"He always seemed very fond of them. Even if he was tired of me, I wonder that he had the heart to leave them. It's all so incredible. Even now I can hardly believe it's true."
At last she showed me the letter he had written. I was curious to see it, but had not ventured to ask for it.
"MY DEAR AMY,
"I think you will find everything all right in the flat. I have given Anne your instructions, and dinner will be ready for you and the children when you come. I shall not be there to meet you. I have made up my mind to live apart from you, and I am going to Paris in the morning. I shall post this letter on my arrival. I shall not come back. My decision is irrevocable.
"Not a word of explanation or regret. Don't you think it's inhuman?"
"It's a very strange letter under the circumstances," I replied.
"There's only one explanation, and that is that he's not himself. I don't know who this woman is who's got hold of him, but she's made him into another man. It's evidently been going on a long time."
"What makes you think that?"
"Fred found that out. My husband said he went to the club three or four nights a week to play bridge. Fred knows one of the members, and said something about Charles being a great bridge-player. The man was surprised. He said he'd never even seen Charles in the card-room. It's quite clear now that when I thought Charles was at his club he was with her."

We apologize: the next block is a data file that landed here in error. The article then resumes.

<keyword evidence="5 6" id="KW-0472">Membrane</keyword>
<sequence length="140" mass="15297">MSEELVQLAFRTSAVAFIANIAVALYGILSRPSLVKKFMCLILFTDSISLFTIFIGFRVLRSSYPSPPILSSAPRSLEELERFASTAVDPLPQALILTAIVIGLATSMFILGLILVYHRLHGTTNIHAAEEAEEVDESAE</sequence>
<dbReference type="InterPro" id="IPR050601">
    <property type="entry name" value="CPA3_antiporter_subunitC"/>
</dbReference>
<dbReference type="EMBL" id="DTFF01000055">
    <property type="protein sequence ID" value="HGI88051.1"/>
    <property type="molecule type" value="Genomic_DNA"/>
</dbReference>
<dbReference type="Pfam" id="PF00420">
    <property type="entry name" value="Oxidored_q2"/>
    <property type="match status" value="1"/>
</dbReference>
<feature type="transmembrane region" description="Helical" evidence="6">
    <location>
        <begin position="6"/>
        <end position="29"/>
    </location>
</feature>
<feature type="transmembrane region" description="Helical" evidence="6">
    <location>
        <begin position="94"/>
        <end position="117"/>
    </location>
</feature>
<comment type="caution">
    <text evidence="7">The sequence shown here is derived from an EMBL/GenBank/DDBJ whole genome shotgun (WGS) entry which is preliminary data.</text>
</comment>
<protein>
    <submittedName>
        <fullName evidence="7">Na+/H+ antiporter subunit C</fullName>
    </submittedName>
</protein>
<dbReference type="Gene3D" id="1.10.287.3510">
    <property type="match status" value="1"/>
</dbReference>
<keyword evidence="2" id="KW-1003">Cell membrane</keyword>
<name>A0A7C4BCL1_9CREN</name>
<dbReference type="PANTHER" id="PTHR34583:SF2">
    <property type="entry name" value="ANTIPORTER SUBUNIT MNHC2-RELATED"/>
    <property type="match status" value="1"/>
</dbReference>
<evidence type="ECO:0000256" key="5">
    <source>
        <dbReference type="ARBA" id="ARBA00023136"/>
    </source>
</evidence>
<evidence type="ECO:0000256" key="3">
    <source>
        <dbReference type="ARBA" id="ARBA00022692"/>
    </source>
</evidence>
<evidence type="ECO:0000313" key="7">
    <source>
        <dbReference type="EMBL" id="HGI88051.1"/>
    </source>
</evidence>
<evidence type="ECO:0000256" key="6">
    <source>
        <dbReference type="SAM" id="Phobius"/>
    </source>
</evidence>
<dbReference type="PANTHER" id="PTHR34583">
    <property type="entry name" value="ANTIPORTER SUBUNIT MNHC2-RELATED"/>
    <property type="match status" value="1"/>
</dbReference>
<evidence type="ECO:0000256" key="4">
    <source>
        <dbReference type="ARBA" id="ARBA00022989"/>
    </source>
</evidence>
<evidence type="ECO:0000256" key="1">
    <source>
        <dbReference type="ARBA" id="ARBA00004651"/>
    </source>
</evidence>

I was silent for a moment. Then I thought of the children.
"It must have been difficult to explain to Robert," I said.
"Oh, I never said a word to either of them. You see, we only came up to town the day before they had to go back to school. I had the presence of mind to say that their father had been called away on business."
It could not have been very easy to be bright and careless with that sudden secret in her heart, nor to give her attention to all the things that needed doing to get her children comfortably packed off. Mrs. Strickland's voice broke again.